Surely it can't be possible to drink and breathe through tour nose at the same time?

*Incidentally, I bought it from Wiggle online ( whose service I cannot fault.  It was a very small order but was dispatched promptly and came complete with a couple of free bags of Haribo sweets.  Awesome!

We'll weather the weather

I woke up this morning (incidentally I can never read or hear that phrase without starting to sing “The Blues”) to hear heavy rain outside.  No small surprise there as it had been doing its very best to drum through the top of the wheelie bin when I went to bed last night.  So I dressed appropriately – big gloves and most waterproof coat.
However, when I left the house the rain had stopped and it stayed stopped all the way to the railway station.  The whole of the train journey was rained on but by the time I started the “station to office” leg of my commute, it had stopped again.  I arrived at the office nice and dry if a little warm from the unnecessary use of my waterproof.  It seems someone was smiling on me this morning.
Out of idle curiosity this morning, I checked the Met Office website and found the following on the front page:

Note special mention of the East Midlands in the “Yellow Warning of severe weather”!  A bit more digging revealed the following:

Issued at: 1153 on Wed 18 Apr 2012
Valid from: 1100 on Thu 19 Apr 2012
Valid to: 2100 on Thu 19 Apr 2012
Slow-moving heavy showers are expected to develop across eastern parts of England through Thursday.  During the afternoon in particular some heavy downpours are likely, with a chance of hail and thunder. The public should be aware that localised surface water flooding may occur, leading to difficult driving conditions. The showers should gradually ease during the evening.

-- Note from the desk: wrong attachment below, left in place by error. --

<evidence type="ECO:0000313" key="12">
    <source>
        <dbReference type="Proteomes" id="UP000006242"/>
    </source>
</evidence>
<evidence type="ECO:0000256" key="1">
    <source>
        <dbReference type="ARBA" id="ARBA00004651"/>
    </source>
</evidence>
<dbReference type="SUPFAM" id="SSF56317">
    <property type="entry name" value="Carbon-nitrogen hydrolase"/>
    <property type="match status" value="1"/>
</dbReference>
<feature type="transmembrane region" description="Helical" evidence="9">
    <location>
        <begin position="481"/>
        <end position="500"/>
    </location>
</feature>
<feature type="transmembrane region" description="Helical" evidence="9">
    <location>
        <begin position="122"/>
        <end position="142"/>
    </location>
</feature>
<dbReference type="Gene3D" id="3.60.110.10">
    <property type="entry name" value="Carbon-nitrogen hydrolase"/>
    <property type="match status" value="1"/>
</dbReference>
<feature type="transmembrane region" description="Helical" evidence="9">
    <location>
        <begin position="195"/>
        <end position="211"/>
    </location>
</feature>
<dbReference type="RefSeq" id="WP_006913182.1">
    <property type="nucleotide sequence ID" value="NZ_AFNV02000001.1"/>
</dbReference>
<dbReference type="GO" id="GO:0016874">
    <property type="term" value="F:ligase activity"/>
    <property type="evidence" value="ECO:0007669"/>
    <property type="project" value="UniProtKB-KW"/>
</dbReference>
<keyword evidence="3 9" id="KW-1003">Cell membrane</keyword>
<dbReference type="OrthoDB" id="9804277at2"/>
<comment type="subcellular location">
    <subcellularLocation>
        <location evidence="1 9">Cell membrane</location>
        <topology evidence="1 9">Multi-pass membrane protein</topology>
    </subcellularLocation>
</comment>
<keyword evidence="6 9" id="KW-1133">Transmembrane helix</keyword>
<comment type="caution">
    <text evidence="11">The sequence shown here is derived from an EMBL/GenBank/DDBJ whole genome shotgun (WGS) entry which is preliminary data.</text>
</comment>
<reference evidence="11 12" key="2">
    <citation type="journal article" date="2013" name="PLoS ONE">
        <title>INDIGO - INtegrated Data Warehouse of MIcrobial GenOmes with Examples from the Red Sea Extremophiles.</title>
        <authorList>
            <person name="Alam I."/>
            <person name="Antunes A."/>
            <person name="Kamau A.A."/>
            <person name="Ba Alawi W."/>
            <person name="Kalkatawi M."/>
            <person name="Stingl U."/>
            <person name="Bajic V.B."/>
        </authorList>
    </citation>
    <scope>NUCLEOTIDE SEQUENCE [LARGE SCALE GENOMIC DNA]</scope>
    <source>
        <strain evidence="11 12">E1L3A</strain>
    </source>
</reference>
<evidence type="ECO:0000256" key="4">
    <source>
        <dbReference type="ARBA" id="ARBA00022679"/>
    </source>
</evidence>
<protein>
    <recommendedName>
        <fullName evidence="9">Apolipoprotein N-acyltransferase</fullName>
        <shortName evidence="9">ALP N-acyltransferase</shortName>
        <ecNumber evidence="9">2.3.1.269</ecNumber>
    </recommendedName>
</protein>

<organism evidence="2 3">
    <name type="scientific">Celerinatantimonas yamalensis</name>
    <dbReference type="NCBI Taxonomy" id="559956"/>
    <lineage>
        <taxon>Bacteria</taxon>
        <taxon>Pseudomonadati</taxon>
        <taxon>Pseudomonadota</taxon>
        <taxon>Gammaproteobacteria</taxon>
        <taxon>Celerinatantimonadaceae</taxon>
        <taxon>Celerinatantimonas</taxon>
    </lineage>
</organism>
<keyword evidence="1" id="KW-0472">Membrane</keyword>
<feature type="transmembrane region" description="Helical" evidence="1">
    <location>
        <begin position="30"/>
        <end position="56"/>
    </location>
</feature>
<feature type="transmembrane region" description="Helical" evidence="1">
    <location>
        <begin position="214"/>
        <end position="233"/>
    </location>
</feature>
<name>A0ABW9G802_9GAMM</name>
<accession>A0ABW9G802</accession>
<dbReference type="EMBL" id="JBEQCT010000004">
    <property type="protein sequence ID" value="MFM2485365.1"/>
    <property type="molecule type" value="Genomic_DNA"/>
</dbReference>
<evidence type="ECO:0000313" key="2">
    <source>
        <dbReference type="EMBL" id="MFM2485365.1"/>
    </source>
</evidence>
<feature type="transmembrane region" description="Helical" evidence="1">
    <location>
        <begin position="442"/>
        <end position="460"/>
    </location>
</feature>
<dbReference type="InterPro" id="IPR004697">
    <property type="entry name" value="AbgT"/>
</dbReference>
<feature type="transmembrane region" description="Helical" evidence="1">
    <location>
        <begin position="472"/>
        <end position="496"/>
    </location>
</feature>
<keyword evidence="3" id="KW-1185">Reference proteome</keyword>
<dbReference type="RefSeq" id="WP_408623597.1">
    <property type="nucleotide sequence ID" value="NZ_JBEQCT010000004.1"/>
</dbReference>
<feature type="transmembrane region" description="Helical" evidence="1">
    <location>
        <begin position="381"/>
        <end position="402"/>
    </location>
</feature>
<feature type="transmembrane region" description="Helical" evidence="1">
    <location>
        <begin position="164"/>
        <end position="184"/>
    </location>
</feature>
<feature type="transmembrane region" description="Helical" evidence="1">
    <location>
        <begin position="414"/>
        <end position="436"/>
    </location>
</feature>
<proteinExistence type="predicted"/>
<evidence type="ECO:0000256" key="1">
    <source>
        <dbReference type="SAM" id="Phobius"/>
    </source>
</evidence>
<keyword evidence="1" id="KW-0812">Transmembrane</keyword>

Translation:  You and your Dahon will get mightily pissed on all the way home.
Mind you, in an odd way, I’m quite looking forward to the prospect of riding through a thunder storm.  Although I ride the same journey most days, there’s never any shortage of variety. 

Wednesday, 18 April 2012

The story so far - parte the seconde

The first week that I had my shiny new Dahon folder, I was blighted with illness.  I don’t get that ill very often (my wife would beg to differ, but I don’t) but the net effect was that I wasn’t up to trying out the cycle commute until the Thursday.

Like a good boy Scout I got all of my kit ready the night before and got up nice and early on Thursday.  It was very, very foggy but I made it to the station in surprisingly quick time and in one, slightly sweaty, piece.  By coincidence, my wife was taking the kids to a party across the city from where I work so rather than train-commute home, I cycled the 9 miles across town to meet them and get a lift home.  On the whole, I have to say, I felt brilliant and ready to rock the following day.
The scores so far are:
Week 1 – 42 miles (Includes a preliminary, lunchtime “pootle” round the block)
Week 2 – 115 miles (The full, five-day commute – although Thursday was a huge psychological effort!)
Week 3 – 46 miles
Week 4 – 47 miles (Bottled it and used the car one day, also a Bank Holiday hence the short week.)
Week 5 – 81 miles (Also a short week but used it for transport on the weekend too.)
Which brings us up to date.  Circumstances and holiday have conspired against doing more than one “five-dayer” but the miles are certainly racking up.  In an uncharacteristic burst of attention to detail, I started a log of weekly miles from the outset – mainly to keep a record of repairs and maintenance.